$170,000 Settlement and New Policy on Gender Identity from Lawsuit Against New Jersey DOC
by Jayson Hawkins
The New Jersey Department of Corrections had a policy of housing prisoners according to their gender assignment at birth, regardless of whether they are transgender or of any non-binary sexual orientation. As a result, when Sonia Doe (not her real name) was sentenced to prison, she was sent to a male prison in 2018, even though she had publicly lived as a woman since 2003.
From March 2018 to August 2019, Doe was housed in four different men’s prisons, subjected to strip searches by male guards, lived constantly under the threat of sexual assault by other prisoners, and was repeatedly ridiculed and harassed by prison staff.
The New Jersey Department of Corrections (NJDOC) operated a policy for transgender and intersex prisoners based on the mandates of the federal Prison Rape Elimination Act (PREA) and state legislation. This policy mandated identifying prisoners in these categories, assessing their risk level, addressing them with proper pronouns, and housing them in a manner consistent with their safety and the general security of the institution.
What Doe encountered when she was processed into NJDOC was not at all consistent with the department’s stated policy. She was asked questions related to gender identity, but NJDOC housed her with male prisoners. On multiple occasions, she was harassed, forced to strip in front of male prisoners, and threatened with sexual assault. Despite the department’s policy, Doe found that transgender housing was based solely upon a prisoner’s genitalia. Hormone medications like those Doe had been taking since 2003 were routinely curtailed or denied.
After filing dozens of complaints over the course of a year and repeatedly attempting to be transferred to a female prison, Doe filed a complaint in the New Jersey Superior Court seeking to enjoin NJDOC from discriminating against her on the basis of gender and seeking compensation and punitive damages for the more than seventeen months of “verbal and sexual harassment, physical assault, and continuous discrimination, including being housed in conditions of prolonged solitary confinement.”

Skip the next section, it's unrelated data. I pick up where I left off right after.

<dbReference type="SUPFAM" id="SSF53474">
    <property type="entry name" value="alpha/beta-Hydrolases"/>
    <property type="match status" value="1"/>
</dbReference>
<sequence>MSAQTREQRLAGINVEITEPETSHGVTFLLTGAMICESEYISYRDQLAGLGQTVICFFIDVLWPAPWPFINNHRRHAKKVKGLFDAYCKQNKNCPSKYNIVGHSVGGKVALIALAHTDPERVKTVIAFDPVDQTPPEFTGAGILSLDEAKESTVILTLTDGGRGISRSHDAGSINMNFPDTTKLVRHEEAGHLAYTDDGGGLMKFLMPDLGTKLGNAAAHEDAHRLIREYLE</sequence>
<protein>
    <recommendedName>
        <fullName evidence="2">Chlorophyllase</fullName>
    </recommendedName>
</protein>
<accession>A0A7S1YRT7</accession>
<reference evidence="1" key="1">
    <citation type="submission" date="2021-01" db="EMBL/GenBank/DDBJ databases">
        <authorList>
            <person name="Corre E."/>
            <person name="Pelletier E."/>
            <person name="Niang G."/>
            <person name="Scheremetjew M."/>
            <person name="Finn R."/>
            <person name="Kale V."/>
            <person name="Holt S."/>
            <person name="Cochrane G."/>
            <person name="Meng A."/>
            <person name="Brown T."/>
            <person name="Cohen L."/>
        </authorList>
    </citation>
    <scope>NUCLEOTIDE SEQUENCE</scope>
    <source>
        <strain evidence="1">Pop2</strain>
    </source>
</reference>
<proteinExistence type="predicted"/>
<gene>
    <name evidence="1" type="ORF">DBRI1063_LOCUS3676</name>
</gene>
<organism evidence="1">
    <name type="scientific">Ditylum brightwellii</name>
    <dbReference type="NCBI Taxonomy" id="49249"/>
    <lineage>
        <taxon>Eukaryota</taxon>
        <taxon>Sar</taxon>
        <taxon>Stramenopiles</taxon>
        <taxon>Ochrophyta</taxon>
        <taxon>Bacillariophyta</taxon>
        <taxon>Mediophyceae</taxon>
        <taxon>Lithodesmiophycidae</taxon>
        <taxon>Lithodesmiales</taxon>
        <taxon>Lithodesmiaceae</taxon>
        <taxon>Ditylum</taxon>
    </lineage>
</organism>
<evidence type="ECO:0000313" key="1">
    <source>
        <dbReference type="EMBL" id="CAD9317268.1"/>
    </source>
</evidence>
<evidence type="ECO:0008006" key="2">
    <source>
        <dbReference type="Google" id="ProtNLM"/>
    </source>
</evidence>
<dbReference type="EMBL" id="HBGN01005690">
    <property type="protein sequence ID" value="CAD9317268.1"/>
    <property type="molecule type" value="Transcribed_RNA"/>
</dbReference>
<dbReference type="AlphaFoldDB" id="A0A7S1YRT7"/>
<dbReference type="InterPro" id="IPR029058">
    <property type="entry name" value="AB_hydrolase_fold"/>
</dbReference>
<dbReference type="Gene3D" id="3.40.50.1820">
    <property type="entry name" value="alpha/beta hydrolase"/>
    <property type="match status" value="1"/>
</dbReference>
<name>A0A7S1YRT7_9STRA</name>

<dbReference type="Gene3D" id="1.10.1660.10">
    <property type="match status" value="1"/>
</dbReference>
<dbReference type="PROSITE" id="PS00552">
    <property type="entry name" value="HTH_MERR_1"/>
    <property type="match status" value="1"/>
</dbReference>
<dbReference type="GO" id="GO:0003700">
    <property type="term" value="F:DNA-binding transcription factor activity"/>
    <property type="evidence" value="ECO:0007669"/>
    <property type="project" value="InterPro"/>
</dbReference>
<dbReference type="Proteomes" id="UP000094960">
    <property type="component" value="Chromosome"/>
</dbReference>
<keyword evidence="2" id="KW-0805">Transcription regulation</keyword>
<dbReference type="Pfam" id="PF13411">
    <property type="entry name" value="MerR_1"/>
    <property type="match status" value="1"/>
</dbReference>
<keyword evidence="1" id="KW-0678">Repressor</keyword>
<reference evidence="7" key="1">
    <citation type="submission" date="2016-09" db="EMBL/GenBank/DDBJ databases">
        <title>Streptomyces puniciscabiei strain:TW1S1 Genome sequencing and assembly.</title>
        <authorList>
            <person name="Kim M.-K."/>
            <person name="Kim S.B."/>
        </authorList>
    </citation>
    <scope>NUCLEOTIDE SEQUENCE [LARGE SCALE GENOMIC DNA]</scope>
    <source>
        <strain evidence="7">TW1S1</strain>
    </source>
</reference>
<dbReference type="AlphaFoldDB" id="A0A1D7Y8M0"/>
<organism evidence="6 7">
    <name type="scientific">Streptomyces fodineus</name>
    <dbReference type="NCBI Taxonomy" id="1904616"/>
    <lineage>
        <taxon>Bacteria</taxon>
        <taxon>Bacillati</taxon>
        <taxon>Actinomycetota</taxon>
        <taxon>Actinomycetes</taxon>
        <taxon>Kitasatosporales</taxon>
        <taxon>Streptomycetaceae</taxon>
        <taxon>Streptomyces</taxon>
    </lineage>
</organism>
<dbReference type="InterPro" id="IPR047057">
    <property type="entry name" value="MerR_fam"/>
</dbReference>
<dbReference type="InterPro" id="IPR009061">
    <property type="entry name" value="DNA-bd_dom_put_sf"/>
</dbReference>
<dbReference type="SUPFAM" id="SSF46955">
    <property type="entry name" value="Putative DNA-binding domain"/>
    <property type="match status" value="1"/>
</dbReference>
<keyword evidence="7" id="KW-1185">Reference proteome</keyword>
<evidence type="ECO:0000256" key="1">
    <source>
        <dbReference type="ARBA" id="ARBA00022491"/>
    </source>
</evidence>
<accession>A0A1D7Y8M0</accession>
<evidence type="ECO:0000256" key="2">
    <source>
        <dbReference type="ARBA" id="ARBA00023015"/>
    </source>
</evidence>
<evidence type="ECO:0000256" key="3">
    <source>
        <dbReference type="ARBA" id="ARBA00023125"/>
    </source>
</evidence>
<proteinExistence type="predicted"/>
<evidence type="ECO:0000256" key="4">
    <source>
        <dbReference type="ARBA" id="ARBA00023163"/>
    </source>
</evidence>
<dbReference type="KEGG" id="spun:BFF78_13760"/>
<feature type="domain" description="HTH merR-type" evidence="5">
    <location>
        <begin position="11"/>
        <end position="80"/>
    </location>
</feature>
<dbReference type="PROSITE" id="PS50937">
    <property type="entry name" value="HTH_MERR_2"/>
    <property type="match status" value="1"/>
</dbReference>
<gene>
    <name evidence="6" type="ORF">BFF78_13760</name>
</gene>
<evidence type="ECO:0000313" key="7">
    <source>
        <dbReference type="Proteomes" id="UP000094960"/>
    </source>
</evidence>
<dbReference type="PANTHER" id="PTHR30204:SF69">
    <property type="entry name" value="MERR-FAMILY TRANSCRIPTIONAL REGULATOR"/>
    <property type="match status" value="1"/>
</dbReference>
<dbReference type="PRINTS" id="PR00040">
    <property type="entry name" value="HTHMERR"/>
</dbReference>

On June 28, 2021, NJDOC and Sonia Doe entered into a settlement agreement that includes a new NJDOC policy on transgender, intersex, and non-binary prisoners; $125,000 in monetary damages for Doe; $45,000 in attorney fees for her ACLU attorneys; and the restoration of lost commutation time that stemmed from a disciplinary case lodged against Doe after she was assaulted.
The agreed policy changes significantly amend the existing NJDOC procedures for housing transgendered prisoners as well as changes in regard to searches, medical care, and personal respect. In terms of housing, the department will now have a multi-stage review to determine if a prisoner’s gender identity deviates from that assigned at birth, and if so, whether the deviation presents a health or safety risk if they were assigned housing based on presumptive gender classifications. If the department determines that special considerations must be made, a PREA Accommodation Committee will review the prisoner’s situation based on a dozen criteria, provide the transgender prisoner with a hearing to determine appropriate housing, allow the prisoner an opportunity to present the committee with additional information, and provide a written record of the subsequent decision and rationale. If the prisoner does not agree with the decision, he may appeal to the commissioner.
Additional elements of the settlement include guarantees that non-gender conforming prisoners will not be compelled to shower with prisoners of a different sex, nor will they be strip searched by guards of the opposite sex. Guards and other staff will also be required to use pronouns consistent with a prisoner’s gender identity.
Sonia Doe says she is still haunted by her time as a prisoner, but in a statement announcing the settlement, she said, “It’s a relief to know that as a result of my experience the NJDOC has adopted a substantial policy change so no person should subjected to the horrors I survived.” See: Sonia Doe v. New Jersey Dept. of Corrections et al, Superior Court of New Jersey Law Division-Mercer County, Docket No. MER-L-1586-19.
Source: npr.org, NJDOC Internal Management Procedure
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Related legal case
Sonia Doe v. New Jersey Dept. of Corrections et al
|Cite||Superior Court of New Jersey Law Division-Mercer County, Docket No. MER-L-1586-19|